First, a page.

This case arises out of the Manhattan District Attorney's Office's prosecution of Malcolm Harris, who was among hundreds of people arrested on disorderly conduct charges for marching onto the Brooklyn Bridge on Oct. 1, 2011. In January, the district attorney's office subpoenaed Twitter for a broad swath of information about Harris, including the content of his tweets, his subscriber information, and the Internet Protocol (IP) addresses that correspond to each time he used Twitter over a three-and-a-half month period – information that would reveal Harris's location whenever he was using Twitter. Harris moved to quash the subpoena.
In April, a judge ruled that Harris had no standing to challenge the Twitter subpoena. The judge also determined that the subpoena is lawful and ordered Twitter to comply with it. Harris subsequently filed a motion to reargue, and Twitter weighed in with a motion to quash the court's order.
The NYCLU joined an amicus brief filed by the ACLU in New York City Criminal Court on May 31, 2012 in support of Twitter's motion . The brief argued that the court's order requiring Twitter to comply with the subpoena violated Harris's constitutional rights to free speech and privacy. The brief maintained that Harris has standing to challenge the subpoena because his First Amendment right to free speech is implicated – and that whether he has such standing or not is a separate question from the merits.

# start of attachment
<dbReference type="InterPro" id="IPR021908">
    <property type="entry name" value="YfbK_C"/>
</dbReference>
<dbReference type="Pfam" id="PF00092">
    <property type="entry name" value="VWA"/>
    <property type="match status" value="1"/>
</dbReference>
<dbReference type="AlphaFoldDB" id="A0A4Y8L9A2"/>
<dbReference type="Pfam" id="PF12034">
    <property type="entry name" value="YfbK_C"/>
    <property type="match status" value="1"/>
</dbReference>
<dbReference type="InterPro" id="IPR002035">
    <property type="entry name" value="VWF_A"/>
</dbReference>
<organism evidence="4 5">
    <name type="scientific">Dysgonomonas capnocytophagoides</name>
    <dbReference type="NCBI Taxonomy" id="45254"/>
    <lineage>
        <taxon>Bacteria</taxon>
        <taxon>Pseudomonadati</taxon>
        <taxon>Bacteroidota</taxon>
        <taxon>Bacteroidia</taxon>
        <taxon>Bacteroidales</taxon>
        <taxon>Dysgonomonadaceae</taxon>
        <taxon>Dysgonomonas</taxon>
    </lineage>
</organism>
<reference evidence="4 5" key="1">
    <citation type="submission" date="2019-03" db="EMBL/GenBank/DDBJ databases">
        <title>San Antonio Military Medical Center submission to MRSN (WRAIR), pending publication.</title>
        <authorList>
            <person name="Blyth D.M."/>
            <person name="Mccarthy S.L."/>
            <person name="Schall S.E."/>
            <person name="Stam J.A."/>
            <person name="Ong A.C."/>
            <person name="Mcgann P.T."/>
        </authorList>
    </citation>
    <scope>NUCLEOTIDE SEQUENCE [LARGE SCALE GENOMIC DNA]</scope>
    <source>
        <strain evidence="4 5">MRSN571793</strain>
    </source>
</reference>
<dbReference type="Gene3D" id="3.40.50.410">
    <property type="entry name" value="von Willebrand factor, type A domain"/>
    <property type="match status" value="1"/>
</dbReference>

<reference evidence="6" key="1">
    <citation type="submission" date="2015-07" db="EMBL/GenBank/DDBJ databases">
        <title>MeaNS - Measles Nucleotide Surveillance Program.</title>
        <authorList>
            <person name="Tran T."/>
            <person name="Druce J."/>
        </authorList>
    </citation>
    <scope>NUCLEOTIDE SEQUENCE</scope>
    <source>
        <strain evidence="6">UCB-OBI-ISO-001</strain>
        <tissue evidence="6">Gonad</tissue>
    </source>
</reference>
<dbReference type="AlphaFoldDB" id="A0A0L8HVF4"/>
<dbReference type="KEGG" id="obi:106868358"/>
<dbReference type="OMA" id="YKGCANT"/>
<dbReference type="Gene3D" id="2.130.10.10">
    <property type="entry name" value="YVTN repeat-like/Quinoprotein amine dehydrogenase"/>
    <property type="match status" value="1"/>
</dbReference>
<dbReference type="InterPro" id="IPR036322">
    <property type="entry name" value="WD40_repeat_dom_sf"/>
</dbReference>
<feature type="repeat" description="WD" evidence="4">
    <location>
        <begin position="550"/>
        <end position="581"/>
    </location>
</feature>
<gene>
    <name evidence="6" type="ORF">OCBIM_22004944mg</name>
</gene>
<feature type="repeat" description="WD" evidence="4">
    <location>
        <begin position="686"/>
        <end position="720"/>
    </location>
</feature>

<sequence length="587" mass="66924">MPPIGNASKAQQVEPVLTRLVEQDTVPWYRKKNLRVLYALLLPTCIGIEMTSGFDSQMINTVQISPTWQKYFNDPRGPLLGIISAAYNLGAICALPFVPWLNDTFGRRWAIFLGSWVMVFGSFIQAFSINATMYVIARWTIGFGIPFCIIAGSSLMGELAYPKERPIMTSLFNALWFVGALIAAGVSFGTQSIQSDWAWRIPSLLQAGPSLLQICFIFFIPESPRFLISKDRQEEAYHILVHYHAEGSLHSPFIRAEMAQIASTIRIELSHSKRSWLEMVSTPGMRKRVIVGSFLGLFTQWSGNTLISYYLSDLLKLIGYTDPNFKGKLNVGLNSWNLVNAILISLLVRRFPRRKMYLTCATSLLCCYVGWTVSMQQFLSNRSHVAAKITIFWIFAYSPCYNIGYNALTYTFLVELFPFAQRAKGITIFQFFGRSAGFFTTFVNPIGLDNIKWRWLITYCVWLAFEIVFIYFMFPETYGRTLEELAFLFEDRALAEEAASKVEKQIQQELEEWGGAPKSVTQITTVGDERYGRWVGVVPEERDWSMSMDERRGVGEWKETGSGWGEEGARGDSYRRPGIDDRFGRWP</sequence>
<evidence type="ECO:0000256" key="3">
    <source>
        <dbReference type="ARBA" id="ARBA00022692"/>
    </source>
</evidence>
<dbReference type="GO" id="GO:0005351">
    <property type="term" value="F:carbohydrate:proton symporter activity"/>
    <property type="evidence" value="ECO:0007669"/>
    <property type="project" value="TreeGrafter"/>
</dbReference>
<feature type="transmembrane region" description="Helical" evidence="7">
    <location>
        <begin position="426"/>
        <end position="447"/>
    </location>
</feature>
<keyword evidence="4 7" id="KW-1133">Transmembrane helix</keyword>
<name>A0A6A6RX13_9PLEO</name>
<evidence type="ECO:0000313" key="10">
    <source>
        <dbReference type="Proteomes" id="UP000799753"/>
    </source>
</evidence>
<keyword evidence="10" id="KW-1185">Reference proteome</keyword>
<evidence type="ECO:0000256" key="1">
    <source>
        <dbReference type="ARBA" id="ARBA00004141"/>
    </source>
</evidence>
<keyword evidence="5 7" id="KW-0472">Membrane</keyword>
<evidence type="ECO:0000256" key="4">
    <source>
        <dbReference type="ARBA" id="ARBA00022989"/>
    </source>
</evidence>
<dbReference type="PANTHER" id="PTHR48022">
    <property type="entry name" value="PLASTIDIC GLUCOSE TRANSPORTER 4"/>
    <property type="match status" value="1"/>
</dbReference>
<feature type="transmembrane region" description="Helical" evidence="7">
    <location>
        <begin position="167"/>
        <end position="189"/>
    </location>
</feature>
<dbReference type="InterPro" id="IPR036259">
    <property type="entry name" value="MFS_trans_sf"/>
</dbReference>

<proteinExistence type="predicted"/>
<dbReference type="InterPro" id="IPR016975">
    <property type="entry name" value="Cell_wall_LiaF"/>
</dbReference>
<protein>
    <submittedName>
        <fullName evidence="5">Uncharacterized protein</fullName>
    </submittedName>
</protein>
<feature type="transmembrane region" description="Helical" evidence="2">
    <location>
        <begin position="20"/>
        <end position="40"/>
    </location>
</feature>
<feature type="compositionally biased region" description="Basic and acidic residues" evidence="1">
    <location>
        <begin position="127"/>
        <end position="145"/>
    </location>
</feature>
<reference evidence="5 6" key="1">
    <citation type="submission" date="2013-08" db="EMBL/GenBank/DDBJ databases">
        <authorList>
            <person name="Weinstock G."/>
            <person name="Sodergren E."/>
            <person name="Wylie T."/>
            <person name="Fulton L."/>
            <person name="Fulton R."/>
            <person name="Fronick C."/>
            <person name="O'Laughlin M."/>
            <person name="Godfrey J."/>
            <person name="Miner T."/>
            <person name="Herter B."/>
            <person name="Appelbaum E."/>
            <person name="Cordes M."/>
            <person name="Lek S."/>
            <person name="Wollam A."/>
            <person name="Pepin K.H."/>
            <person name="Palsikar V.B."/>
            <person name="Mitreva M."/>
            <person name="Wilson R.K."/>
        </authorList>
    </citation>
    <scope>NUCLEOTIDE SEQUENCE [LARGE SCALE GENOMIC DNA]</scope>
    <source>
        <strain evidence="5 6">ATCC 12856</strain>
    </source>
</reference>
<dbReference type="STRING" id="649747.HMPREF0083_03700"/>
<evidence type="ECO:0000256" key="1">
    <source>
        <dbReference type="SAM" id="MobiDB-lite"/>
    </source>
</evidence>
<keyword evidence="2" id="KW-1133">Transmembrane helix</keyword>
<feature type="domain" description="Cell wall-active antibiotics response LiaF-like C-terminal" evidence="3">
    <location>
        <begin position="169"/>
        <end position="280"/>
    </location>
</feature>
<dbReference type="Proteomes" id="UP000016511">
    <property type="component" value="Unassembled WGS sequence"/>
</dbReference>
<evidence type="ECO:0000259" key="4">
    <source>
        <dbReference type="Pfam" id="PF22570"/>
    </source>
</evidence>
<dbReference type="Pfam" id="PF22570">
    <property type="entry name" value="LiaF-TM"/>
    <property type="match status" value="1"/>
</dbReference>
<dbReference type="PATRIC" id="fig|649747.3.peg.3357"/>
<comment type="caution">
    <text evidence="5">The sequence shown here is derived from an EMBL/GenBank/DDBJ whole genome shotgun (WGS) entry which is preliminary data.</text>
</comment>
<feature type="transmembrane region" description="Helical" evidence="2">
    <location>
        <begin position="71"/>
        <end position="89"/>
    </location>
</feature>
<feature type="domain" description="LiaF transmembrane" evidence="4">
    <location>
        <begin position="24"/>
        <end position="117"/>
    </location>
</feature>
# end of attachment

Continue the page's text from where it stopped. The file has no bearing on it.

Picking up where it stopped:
Numerous decisions by the U.S. Supreme Court and other courts throughout the country have held that individuals whose constitutional rights are implicated by government requests for information to third parties can challenge those requests before the information is disclosed. The brief also maintained that the subpoena violates Harris's First Amendment right to free speech and Fourth Amendment right to privacy, and his corresponding rights under the New York State Constitution.
The Electronic Frontier Foundation and Public Citizen Litigation Group joined the NYCLU on the ACLU's amicus brief. On June 30, 2012, the criminal court denied both Twitter's and Harris's motions, and ordered Twitter to comply with the subpoena. On Aug. 28, 2012, the four organizations filed an amicus brief in the New York State Appellate Division, First Department supporting Twitter's appeal of the order.
New York City Criminal Court, Case No. 2011NY080152 (amicus)